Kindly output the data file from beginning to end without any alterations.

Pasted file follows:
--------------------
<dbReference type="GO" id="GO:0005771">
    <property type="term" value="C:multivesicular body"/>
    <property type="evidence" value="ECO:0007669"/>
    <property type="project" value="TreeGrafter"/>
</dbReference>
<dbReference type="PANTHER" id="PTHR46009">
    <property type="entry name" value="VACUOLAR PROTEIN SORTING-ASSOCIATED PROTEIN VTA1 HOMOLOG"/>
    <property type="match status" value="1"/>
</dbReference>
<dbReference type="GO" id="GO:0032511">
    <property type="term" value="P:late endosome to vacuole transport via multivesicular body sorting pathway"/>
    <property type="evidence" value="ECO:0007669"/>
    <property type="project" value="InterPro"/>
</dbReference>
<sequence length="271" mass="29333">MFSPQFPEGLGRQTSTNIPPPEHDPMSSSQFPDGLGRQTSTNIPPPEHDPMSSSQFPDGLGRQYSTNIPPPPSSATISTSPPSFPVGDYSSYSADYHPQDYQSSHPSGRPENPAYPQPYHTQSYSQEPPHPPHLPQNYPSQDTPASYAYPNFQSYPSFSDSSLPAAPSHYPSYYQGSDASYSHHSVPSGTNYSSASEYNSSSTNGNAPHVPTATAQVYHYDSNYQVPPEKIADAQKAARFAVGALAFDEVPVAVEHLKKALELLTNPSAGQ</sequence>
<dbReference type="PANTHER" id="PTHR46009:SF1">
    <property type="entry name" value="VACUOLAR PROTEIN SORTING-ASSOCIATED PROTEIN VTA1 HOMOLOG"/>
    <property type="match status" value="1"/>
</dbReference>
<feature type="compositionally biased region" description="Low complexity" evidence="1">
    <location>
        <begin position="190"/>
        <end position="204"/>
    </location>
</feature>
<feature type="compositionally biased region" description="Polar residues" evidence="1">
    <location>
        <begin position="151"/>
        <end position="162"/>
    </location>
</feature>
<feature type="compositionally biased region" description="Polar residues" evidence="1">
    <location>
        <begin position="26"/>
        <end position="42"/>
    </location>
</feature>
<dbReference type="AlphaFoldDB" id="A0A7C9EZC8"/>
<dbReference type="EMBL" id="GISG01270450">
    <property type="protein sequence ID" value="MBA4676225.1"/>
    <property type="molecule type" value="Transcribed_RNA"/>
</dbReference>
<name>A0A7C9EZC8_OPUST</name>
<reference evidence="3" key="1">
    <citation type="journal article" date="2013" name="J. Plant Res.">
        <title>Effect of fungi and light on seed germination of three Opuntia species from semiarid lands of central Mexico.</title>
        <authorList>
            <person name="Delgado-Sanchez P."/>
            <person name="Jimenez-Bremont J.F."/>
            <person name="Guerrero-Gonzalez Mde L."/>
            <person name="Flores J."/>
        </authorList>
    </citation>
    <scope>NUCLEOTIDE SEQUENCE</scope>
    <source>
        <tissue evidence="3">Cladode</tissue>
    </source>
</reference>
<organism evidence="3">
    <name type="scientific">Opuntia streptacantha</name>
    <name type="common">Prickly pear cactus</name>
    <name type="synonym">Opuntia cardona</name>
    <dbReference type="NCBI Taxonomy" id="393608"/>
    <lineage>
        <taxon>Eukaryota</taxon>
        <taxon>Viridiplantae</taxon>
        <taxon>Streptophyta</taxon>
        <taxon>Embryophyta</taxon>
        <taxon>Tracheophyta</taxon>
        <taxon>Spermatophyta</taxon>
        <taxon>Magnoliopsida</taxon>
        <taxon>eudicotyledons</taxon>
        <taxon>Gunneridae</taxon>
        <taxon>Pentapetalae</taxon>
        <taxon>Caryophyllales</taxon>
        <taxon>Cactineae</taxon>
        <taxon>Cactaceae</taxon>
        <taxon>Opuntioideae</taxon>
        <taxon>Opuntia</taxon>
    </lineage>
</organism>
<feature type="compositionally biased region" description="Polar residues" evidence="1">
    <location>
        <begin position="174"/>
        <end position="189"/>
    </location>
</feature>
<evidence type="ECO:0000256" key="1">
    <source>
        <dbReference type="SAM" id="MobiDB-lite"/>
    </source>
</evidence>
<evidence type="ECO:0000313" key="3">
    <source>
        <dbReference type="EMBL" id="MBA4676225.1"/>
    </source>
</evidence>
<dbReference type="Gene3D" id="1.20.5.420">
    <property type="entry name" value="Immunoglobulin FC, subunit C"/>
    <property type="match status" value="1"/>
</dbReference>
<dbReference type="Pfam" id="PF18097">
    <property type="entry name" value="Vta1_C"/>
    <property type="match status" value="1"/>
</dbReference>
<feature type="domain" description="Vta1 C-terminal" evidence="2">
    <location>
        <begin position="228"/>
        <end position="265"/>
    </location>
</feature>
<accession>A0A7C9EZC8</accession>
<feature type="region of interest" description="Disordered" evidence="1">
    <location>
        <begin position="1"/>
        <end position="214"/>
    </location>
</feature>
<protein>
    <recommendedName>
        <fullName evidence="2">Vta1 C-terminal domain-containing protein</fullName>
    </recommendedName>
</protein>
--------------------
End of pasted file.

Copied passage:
<dbReference type="GO" id="GO:0005771">
    <property type="term" value="C:multivesicular body"/>
    <property type="evidence" value="ECO:0007669"/>
    <property type="project" value="TreeGrafter"/>
</dbReference>
<dbReference type="PANTHER" id="PTHR46009">
    <property type="entry name" value="VACUOLAR PROTEIN SORTING-ASSOCIATED PROTEIN VTA1 HOMOLOG"/>
    <property type="match status" value="1"/>
</dbReference>
<dbReference type="GO" id="GO:0032511">
    <property type="term" value="P:late endosome to vacuole transport via multivesicular body sorting pathway"/>
    <property type="evidence" value="ECO:0007669"/>
    <property type="project" value="InterPro"/>
</dbReference>
<sequence length="271" mass="29333">MFSPQFPEGLGRQTSTNIPPPEHDPMSSSQFPDGLGRQTSTNIPPPEHDPMSSSQFPDGLGRQYSTNIPPPPSSATISTSPPSFPVGDYSSYSADYHPQDYQSSHPSGRPENPAYPQPYHTQSYSQEPPHPPHLPQNYPSQDTPASYAYPNFQSYPSFSDSSLPAAPSHYPSYYQGSDASYSHHSVPSGTNYSSASEYNSSSTNGNAPHVPTATAQVYHYDSNYQVPPEKIADAQKAARFAVGALAFDEVPVAVEHLKKALELLTNPSAGQ</sequence>
<dbReference type="PANTHER" id="PTHR46009:SF1">
    <property type="entry name" value="VACUOLAR PROTEIN SORTING-ASSOCIATED PROTEIN VTA1 HOMOLOG"/>
    <property type="match status" value="1"/>
</dbReference>
<feature type="compositionally biased region" description="Low complexity" evidence="1">
    <location>
        <begin position="190"/>
        <end position="204"/>
    </location>
</feature>
<feature type="compositionally biased region" description="Polar residues" evidence="1">
    <location>
        <begin position="151"/>
        <end position="162"/>
    </location>
</feature>
<feature type="compositionally biased region" description="Polar residues" evidence="1">
    <location>
        <begin position="26"/>
        <end position="42"/>
    </location>
</feature>
<dbReference type="AlphaFoldDB" id="A0A7C9EZC8"/>
<dbReference type="EMBL" id="GISG01270450">
    <property type="protein sequence ID" value="MBA4676225.1"/>
    <property type="molecule type" value="Transcribed_RNA"/>
</dbReference>
<name>A0A7C9EZC8_OPUST</name>
<reference evidence="3" key="1">
    <citation type="journal article" date="2013" name="J. Plant Res.">
        <title>Effect of fungi and light on seed germination of three Opuntia species from semiarid lands of central Mexico.</title>
        <authorList>
            <person name="Delgado-Sanchez P."/>
            <person name="Jimenez-Bremont J.F."/>
            <person name="Guerrero-Gonzalez Mde L."/>
            <person name="Flores J."/>
        </authorList>
    </citation>
    <scope>NUCLEOTIDE SEQUENCE</scope>
    <source>
        <tissue evidence="3">Cladode</tissue>
    </source>
</reference>
<organism evidence="3">
    <name type="scientific">Opuntia streptacantha</name>
    <name type="common">Prickly pear cactus</name>
    <name type="synonym">Opuntia cardona</name>
    <dbReference type="NCBI Taxonomy" id="393608"/>
    <lineage>
        <taxon>Eukaryota</taxon>
        <taxon>Viridiplantae</taxon>
        <taxon>Streptophyta</taxon>
        <taxon>Embryophyta</taxon>
        <taxon>Tracheophyta</taxon>
        <taxon>Spermatophyta</taxon>
        <taxon>Magnoliopsida</taxon>
        <taxon>eudicotyledons</taxon>
        <taxon>Gunneridae</taxon>
        <taxon>Pentapetalae</taxon>
        <taxon>Caryophyllales</taxon>
        <taxon>Cactineae</taxon>
        <taxon>Cactaceae</taxon>
        <taxon>Opuntioideae</taxon>
        <taxon>Opuntia</taxon>
    </lineage>
</organism>
<feature type="compositionally biased region" description="Polar residues" evidence="1">
    <location>
        <begin position="174"/>
        <end position="189"/>
    </location>
</feature>
<evidence type="ECO:0000256" key="1">
    <source>
        <dbReference type="SAM" id="MobiDB-lite"/>
    </source>
</evidence>
<evidence type="ECO:0000313" key="3">
    <source>
        <dbReference type="EMBL" id="MBA4676225.1"/>
    </source>
</evidence>
<dbReference type="Gene3D" id="1.20.5.420">
    <property type="entry name" value="Immunoglobulin FC, subunit C"/>
    <property type="match status" value="1"/>
</dbReference>
<dbReference type="Pfam" id="PF18097">
    <property type="entry name" value="Vta1_C"/>
    <property type="match status" value="1"/>
</dbReference>
<feature type="domain" description="Vta1 C-terminal" evidence="2">
    <location>
        <begin position="228"/>
        <end position="265"/>
    </location>
</feature>
<accession>A0A7C9EZC8</accession>
<feature type="region of interest" description="Disordered" evidence="1">
    <location>
        <begin position="1"/>
        <end position="214"/>
    </location>
</feature>
<protein>
    <recommendedName>
        <fullName evidence="2">Vta1 C-terminal domain-containing protein</fullName>
    </recommendedName>
</protein>